“Passport on a Plate”
Updated: Sep 20, 2020
Barb and I have been friends since our student days at Purdue, and have shared many meals and recipes over the years.
Recently I sent Barb a cookbook link which I thought took family and community meals to an inspiring level.
Together: Our Community Cookbook was created by the women of the Hubb Community Kitchen with the support of HRH The Duchess of Sussex (nee Meghan Markle). The kitchen, based in the Al-Manaar community center in West London, was opened soon after the Grenfell Tower tragedy to provide space for the displaced women to cook for their families two days a week. The Duchess helped organize this cookbook to raise funds to keep the kitchen open seven days a week.
Cookbooks are a dime a dozen, and fund-raiser cookbooks are nothing new. This book has been flying off the shelves since it was released a few weeks ago. On October 1, it was #32 on the Amazon best-seller list and sold nearly 11,000 copies in the UK during its first week. What makes it so popular?
Certainly part of its allure is the connection to royalty; however, this book expands one’s horizons. In the forward, the Duchess says “Within this kitchen’s walls, there exists not only the communal bond of togetherness through sharing of food, but also a cultural diversity that creates what I would describe as a passport on a plate: the power of a meal to take you to places you’ve never been, or transport you right back to where you came from.”
The Hubb Community Kitchen cooks and their recipes are from a melting-pot of locations including Algeria, Lebanon, Morocco, Russia, Uganda, Yemen, Baghdad, Mumbai, Ireland, Turkey, Iran, Pakistan, Iraq, Tanzania, Egypt, India, Ethiopia, Syria, Sicily, and France. When my (Lisa’s) children were young, we talked about “taste safaris” to explore new foods. This book provides a magic carpet ride through Arabian, Asian, Persian, Indian and Middle Eastern cuisine.
After obtaining my own copy of the cookbook, I made the Jeera Chicken recipe by Mama Jay and Jay-Jay on page 74 of Together: Our Community Cookbook. I chose this recipe because I had most of the ingredients already, and have been experimenting with curries this year. It was easy to follow the recipe, and the final dish was tasty. I served it with brown rice, oven-roasted curried cauliflower, and fruit. The photos at the beginning of the article show the assembled ingredients and the finished dish.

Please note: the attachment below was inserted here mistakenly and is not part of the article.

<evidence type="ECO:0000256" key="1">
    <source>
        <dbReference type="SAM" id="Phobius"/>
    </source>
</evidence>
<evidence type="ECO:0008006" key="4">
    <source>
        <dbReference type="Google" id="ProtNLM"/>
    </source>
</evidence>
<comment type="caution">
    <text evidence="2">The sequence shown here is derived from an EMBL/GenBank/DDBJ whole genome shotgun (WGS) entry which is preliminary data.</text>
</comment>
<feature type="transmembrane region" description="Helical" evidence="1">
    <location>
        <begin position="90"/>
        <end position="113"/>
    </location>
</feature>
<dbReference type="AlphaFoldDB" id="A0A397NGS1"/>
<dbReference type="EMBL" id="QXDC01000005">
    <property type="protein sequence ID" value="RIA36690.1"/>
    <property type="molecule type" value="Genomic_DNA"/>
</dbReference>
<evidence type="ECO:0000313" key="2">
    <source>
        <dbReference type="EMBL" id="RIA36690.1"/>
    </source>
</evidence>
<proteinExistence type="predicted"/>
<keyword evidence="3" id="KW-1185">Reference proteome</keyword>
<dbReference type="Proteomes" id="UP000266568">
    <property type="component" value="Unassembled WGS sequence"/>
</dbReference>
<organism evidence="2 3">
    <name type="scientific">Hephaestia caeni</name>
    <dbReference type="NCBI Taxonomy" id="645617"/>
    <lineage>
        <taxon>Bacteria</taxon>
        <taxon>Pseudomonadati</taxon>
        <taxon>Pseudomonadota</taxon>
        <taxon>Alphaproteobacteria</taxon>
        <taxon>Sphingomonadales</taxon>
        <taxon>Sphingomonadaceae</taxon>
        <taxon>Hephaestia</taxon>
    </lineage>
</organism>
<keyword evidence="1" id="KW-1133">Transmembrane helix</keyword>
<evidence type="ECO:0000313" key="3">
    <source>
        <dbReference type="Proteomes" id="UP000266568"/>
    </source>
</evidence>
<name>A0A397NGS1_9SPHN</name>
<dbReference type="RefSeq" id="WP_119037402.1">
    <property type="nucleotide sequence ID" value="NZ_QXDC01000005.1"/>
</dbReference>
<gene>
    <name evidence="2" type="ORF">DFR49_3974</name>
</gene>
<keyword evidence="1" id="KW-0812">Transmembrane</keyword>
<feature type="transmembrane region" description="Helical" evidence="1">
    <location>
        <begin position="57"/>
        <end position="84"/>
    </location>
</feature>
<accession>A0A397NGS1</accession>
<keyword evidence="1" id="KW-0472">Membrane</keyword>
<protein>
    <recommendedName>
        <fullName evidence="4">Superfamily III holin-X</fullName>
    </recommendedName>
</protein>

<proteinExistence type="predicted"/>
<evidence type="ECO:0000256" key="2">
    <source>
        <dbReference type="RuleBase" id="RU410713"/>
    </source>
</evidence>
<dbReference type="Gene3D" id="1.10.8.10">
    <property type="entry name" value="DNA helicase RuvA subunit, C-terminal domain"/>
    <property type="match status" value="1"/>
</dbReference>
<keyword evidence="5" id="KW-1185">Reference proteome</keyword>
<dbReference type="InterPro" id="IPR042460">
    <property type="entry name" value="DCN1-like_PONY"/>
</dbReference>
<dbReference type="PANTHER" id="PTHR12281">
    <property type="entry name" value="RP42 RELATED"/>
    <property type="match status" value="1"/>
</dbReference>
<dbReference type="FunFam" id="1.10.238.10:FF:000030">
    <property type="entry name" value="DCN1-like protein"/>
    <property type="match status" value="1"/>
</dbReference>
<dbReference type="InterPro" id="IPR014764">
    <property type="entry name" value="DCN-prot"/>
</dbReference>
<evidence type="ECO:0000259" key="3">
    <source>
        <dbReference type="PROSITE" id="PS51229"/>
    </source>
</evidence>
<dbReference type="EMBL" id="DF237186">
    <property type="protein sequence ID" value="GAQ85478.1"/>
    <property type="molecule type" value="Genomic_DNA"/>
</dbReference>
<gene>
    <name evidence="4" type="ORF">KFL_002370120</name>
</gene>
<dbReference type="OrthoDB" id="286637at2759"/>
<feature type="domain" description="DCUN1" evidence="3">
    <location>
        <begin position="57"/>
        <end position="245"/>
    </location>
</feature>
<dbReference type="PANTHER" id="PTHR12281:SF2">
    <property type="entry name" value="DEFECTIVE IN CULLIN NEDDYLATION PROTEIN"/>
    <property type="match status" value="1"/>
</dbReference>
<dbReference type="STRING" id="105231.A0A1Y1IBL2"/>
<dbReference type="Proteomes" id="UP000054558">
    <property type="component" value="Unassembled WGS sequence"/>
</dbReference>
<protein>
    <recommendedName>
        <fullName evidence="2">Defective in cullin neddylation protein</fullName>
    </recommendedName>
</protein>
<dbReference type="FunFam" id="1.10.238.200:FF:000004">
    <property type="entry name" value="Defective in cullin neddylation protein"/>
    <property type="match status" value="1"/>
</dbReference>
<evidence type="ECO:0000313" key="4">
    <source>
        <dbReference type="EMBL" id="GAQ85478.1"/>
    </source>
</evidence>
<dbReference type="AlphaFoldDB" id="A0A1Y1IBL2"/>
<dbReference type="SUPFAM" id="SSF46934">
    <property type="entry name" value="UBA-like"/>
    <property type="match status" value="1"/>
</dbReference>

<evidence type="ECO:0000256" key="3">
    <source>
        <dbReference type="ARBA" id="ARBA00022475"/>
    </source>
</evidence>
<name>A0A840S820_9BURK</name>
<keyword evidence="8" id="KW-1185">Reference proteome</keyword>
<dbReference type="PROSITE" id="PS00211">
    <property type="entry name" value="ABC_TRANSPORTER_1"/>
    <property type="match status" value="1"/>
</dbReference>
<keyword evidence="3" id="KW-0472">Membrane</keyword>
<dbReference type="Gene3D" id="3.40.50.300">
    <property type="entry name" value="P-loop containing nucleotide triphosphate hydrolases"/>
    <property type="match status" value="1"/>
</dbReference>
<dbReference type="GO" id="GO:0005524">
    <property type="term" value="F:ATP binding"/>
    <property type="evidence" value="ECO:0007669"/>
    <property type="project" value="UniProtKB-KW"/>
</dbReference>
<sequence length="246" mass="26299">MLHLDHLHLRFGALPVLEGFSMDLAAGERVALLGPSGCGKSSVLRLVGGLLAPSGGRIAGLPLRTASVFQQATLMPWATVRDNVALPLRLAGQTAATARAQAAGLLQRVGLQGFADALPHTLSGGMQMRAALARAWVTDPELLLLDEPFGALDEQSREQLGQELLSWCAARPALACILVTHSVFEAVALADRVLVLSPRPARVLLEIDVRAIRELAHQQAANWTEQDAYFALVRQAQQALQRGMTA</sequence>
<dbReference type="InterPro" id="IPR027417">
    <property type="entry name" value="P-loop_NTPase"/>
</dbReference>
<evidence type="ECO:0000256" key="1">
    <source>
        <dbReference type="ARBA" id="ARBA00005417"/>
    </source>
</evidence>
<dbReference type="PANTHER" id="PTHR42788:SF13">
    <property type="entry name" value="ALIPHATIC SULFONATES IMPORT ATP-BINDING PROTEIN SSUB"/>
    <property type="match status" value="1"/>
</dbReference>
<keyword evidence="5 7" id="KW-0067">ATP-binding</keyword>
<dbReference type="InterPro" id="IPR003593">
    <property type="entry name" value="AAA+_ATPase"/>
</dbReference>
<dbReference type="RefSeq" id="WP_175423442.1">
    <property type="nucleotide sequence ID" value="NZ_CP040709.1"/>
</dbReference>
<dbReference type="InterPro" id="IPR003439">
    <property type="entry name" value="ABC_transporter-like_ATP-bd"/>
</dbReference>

At the back of the book is a section titled “Cooking in the Community.” This excerpt sums up the project and offers a challenge:
Every dish tells a unique story of history, culture and family, personally introduced by the women on each page. These memories remind us that Together is more than a cookbook; it is a storybook of a West London community and how the act of cooking together has helped them connect, heal, and look forward. At the heart of this book is the message that a simple, shared dish can create connections between people, restore hope and normality, and provide a sense of home—wherever you may be in the world.
If Together has inspired you, we’d love to hear about it. You may already cook within your community, or cooking and sharing food has helped you or others through a time of adversity. Perhaps swapping much-loved recipes has brought your closer to your neighbors and helped to celebrate diversity in your community. Or maybe you simply have a special memory of a particular dish that is meaningful to you.
If, like us, you are passionate about how food can tell a story and bring people together, we would love to hear from you. Connect with us at:
For more information on the Grenfell Tower tragedy:
The cookbook is available at many bookstores in the United States or online:
Together: Our Community Cookbook is published by Ebury Press, Penguin Random House, United Kingdom.
To learn more about Lisa, check out her story on our community page:
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